Walnut Creek may raise taxes
By Anessa Myers
Published in News on June 4, 2008 1:46 PM
WALNUT CREEK -- Walnut Creek residents likely will see a 4-cent increase on their property taxes and a water rate increase of 5 cents per 100 gallons for the 2008-09 fiscal year.
Village officials have prepared a proposed budget, and the recommended tax rate rose from 36 cents per $100 valuation to 40 cents per $100 valuation.
Lou Cook, village administrator, said the increase in the tax rate is just something that is necessary to have an increase of recreation areas.
The village is currently in the middle of a survey process that allows residents to tell officials what they like about the village, what they don't and what is needed.
"Now I haven't been one of the ones looking over these surveys, the planning board has, but from what they tell me, recreation is high on a lot of people's lists," he said. "To keep recreation projects going, like the playground and other things, we have to increase taxes."
Cook said he didn't think residents would mind paying a few more cents to have more recreation areas available in the village limits.
But, if the village council decides to trim in order not to raise taxes, Cook said the recreation projects will likely be the first to be cut.
Cook said that he has been there for five years, and that the tax rate has remained at 36 cents.
Even at 40 cents, the rate is one of the lowest in the state. Of course, Cook admits, the property value in the village is much higher per parcel than most other cities, so the tax rate can be lower.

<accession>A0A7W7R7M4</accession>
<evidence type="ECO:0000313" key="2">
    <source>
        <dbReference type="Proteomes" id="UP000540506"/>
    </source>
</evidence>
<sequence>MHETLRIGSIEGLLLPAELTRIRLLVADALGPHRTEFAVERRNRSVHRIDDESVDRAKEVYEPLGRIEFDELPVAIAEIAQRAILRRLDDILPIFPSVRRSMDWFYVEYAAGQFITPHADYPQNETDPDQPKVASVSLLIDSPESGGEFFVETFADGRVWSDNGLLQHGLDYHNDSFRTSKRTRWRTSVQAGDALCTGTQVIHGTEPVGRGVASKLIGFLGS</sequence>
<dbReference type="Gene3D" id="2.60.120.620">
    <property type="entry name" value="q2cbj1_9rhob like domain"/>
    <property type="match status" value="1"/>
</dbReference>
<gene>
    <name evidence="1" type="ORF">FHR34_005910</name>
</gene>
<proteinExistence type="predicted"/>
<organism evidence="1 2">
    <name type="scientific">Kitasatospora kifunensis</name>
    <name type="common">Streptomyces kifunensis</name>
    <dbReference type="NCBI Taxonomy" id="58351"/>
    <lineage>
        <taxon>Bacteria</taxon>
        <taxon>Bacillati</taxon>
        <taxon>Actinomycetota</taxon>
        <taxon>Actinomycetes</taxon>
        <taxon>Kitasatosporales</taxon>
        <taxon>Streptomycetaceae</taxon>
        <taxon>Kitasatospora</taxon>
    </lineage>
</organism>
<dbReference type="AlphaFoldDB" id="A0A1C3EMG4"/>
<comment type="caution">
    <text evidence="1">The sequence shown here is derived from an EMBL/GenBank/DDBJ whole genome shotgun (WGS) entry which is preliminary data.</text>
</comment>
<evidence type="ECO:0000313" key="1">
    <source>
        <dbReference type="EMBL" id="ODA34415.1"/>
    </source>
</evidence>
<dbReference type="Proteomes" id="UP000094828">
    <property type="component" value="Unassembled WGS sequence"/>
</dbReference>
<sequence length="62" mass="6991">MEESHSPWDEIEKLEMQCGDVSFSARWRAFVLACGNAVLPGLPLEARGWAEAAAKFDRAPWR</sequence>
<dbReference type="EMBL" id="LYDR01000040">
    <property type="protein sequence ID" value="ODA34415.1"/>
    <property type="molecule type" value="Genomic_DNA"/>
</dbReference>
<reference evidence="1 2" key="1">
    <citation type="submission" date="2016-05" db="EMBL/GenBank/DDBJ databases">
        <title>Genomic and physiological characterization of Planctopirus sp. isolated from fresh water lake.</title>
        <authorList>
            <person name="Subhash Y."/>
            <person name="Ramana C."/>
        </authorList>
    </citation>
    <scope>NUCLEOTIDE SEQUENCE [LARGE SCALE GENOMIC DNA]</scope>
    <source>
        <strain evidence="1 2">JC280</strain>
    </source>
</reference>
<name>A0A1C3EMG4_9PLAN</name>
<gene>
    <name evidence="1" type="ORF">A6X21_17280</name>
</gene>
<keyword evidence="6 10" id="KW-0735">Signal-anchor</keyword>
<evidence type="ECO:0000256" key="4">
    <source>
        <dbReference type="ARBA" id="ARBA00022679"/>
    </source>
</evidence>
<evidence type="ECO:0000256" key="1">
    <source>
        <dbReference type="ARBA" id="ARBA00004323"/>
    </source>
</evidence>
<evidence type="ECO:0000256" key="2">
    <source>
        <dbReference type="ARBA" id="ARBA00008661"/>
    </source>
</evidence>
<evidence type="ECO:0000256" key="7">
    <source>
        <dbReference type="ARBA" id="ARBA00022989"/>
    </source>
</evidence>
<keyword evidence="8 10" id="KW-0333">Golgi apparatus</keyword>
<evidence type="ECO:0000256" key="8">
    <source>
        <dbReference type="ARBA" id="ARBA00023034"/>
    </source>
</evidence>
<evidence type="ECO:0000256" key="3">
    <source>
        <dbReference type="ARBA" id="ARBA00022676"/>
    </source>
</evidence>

In comparison, Goldsboro -- less than 20 miles down the road -- charges 65 cents per $100 property valuation.
Cook said they have tried to hold off on increasing the tax rate for years, but the village is asked to "do more, cover more and trim excess from areas that are already picked to the bone." He feels the 4-cent increase would help alleviate some of the financial pressure weighing down on the village's back.
Cook also proposed a 5-cent water rate increase to help pay for an upcoming well project and to make up for loss of revenue from decreased usage because of the drought.
The newly annexed Links development will increase revenues somewhat with tap-on fees and subsequent water charges, Cook said, but it won't be as big of a boost needed to balance the utility fund budget.
The spending plan adds up to $931,010, and a large part of that -- $426,674 -- comes from administrative costs that include village manager, clerk, police and maintenance employee salaries with a 2.5 percent cost-of-living increase; general insurance and bonds; telephone; postage; office supplies; employee benefits; donations to non-profit or community organizations and programs; and travel expenses for council members.
The expenditures also include $32,000 for electricity for service at town hall, at the wastewater pumping station and for all the exterior light poles throughout the village. More than $95,000 is also included for debt service for the town hall; $173,500 for services including fire, garbage, recycling, composting and mosquito control; and $55,000 for lake maintenance.
The village council will make a decision on the budget at the June 25 council meeting.
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